How do companies fund payroll?

Payroll given to a worker

There are several factors that you must take into account before hiring personnel. One of them is the payroll. Simply put, payroll is the financial record of your employees’ salaries, bonuses and deductions.

By definition, the salary is the economic amount that the employee receives in return for services rendered which is determined by a unit of time. In other words, when a person works on a daily or hourly basis, he/she receives a salary calculated by the time he/she rendered his/her services.

On the other hand, when an employee receives a fixed remuneration on a regular basis, it is called a salary. Both the regularity of the payment and the value of the rent are defined in a mutually agreed contract.

These are concepts for which part of the employee’s pay will be withheld. It is important that the deductions are in full compliance with the law and do not contain abuses by the employer. This category includes deductions such as tax withholding and social security withholding.

Payroll of a company

These credits are available to eligible employers beginning April 1, 2020, for qualified leave providing between April 1, 2020, and December 31, 2020.

Eligible employers are tax-exempt businesses and organizations with fewer than 500 full-time and part-time employees within the United States or any territory or possession of the United States and that must meet the employer’s paid leave requirements. The questions and answers and regulations issued by the U.S. Department of Labor have more information about the 500-employee threshold and paid leave requirements.

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Employees may receive up to 80 hours of paid sick leave at two-thirds (⅔) of their regular salary or, if greater, the applicable minimum wage, up to $200 per day and $2,000 total. Employees may receive this benefit if they need to care for:

Payroll in accounting

Every month your company has to apply a series of obligatory deductions in your payroll, such as the payment of the personal income tax (IRPF) or the payment to the Social Security. If you have doubts about how these payments to the Social Security are calculated in your payroll, in this article we are going to explain it in detail.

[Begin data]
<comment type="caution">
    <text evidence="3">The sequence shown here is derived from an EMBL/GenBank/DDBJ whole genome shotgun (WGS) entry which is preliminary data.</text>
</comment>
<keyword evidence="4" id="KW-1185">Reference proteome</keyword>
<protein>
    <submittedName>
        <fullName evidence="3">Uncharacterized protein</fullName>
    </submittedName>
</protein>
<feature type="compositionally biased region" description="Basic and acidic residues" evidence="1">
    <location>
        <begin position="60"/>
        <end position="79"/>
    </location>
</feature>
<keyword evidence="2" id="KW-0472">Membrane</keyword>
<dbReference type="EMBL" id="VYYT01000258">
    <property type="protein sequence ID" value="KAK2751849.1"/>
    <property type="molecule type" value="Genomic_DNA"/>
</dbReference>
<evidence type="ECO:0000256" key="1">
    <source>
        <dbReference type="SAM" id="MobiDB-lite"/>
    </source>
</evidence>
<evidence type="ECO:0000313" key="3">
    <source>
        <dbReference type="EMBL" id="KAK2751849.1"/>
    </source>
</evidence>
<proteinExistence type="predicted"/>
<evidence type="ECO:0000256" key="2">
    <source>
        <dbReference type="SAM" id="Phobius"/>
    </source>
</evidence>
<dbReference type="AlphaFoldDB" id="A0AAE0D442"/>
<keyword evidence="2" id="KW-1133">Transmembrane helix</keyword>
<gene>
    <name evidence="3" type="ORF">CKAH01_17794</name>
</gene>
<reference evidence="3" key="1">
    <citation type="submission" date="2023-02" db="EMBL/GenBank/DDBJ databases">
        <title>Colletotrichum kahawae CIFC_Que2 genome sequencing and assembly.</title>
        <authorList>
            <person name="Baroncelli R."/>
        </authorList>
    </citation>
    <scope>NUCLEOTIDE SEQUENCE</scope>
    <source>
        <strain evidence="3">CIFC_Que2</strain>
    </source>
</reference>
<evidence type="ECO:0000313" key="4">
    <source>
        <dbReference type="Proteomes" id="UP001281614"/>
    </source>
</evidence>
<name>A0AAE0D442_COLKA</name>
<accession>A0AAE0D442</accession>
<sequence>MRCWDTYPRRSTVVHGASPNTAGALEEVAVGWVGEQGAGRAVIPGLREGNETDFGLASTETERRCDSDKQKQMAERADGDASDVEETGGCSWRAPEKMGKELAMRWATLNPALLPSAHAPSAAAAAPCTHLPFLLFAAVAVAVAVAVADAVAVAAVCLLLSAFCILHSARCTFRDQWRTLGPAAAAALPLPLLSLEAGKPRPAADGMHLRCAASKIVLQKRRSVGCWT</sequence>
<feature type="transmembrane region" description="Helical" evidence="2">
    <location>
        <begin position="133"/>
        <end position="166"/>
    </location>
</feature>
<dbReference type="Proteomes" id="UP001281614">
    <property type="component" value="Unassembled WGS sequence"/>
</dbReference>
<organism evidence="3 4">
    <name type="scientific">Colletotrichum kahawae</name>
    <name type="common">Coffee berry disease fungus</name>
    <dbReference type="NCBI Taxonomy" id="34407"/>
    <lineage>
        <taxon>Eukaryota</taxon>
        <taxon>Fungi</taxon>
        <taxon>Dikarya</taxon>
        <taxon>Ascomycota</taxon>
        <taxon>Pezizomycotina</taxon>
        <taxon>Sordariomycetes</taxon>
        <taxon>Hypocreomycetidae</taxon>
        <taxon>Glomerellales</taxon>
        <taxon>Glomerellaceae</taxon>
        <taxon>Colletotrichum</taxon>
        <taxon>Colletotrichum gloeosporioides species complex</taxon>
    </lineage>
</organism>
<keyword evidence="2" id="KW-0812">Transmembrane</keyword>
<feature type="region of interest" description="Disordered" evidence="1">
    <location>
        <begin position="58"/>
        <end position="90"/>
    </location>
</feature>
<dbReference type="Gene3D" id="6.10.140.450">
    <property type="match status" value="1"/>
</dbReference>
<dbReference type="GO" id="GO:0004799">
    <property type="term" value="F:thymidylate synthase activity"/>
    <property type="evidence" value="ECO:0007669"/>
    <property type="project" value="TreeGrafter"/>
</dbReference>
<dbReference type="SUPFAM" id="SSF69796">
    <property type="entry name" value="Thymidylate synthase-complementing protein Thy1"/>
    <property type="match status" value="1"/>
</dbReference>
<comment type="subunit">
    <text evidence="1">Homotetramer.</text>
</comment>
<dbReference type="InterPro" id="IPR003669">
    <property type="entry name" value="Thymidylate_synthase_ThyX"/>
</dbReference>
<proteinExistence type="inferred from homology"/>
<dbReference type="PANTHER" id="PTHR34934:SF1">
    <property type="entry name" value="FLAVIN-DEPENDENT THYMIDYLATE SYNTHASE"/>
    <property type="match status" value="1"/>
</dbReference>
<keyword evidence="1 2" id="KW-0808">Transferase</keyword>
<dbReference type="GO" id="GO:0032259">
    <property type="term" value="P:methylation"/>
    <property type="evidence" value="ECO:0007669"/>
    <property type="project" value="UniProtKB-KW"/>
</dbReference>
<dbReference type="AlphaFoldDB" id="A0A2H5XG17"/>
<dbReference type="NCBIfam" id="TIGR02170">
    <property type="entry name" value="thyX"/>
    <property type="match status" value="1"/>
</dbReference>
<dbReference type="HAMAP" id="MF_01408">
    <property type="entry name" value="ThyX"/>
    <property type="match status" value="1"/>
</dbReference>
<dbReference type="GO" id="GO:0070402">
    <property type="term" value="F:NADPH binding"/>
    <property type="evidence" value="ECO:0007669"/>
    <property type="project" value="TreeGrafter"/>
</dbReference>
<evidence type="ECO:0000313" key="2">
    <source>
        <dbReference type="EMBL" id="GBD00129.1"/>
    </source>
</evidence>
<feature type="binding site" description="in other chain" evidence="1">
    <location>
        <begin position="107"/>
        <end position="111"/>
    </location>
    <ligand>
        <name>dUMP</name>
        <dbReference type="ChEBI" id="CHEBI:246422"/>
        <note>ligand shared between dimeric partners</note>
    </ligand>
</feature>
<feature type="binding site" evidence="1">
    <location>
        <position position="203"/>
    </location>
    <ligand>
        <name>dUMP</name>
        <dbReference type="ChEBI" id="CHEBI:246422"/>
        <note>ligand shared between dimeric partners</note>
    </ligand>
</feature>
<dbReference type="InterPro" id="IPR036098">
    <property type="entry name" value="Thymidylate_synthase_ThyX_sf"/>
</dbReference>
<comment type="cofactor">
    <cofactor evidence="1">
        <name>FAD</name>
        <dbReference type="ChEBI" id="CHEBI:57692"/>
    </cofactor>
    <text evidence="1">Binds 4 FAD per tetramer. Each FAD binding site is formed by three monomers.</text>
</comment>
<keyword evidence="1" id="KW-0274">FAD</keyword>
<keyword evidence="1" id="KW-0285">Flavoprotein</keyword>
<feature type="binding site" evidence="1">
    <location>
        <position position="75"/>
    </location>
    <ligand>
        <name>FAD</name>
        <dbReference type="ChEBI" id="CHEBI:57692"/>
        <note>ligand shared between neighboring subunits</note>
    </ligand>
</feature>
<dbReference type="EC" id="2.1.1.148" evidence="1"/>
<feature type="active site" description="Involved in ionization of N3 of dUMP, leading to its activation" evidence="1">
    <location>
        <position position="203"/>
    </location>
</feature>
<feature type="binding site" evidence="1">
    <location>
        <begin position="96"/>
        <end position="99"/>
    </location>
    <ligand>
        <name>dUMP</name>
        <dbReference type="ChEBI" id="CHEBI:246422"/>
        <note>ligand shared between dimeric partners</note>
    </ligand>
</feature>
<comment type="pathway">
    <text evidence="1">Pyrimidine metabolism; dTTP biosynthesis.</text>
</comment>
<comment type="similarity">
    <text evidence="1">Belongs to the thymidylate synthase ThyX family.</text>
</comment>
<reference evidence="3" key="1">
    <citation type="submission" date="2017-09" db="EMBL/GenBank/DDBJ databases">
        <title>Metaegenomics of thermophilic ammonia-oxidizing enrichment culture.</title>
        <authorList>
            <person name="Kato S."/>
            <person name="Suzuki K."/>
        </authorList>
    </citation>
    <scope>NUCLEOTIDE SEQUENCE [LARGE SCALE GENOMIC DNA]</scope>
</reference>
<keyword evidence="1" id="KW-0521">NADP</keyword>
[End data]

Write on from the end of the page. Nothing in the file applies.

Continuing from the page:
Social Security must be paid for the entire time you are working for the company. Thus, the obligation to contribute arises from the beginning of the employment relationship and ends with the termination of employment.  Social Security contributions finance the system and provide access to entitlements such as unemployment, sick leave or maternity leave, among others.

Unlike personal income tax, which is calculated on the basis of the employee’s personal circumstances, social security contributions are always paid at the same rate, one part being paid by the employer and the other by the employee. The company pays the social security contributions, and makes the withholdings in the employee’s paycheck to also pay the part that corresponds to him/her. If you are self-employed, you pay a monthly contribution directly to the Social Security.

Elements of the payroll in accounting

Now, in addition to the employee’s contribution, the company’s contribution must also be included, i.e. 28.3% for common contingencies; 5.5% in the case of permanent contracts for unemployment (6.7% in the case of temporary workers, regardless of whether they are full-time or part-time); the contribution for the Wage Guarantee Fund (0.2%); and Vocational Training (0.6%).

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To this percentage is added another 5.50% of the employee’s regulatory base, which is paid by the employer as unemployment contributions. The proceeds of this contribution are used to pay unemployment benefits to eligible unemployed persons. If the contract is temporary, the amount paid by the company for unemployment is slightly more, i.e. 6.70%.

In total, the employer’s contribution, which is the name given to the sum of all these contributions, amounts to 30% of the regulatory base for permanent workers and 31% for temporary workers.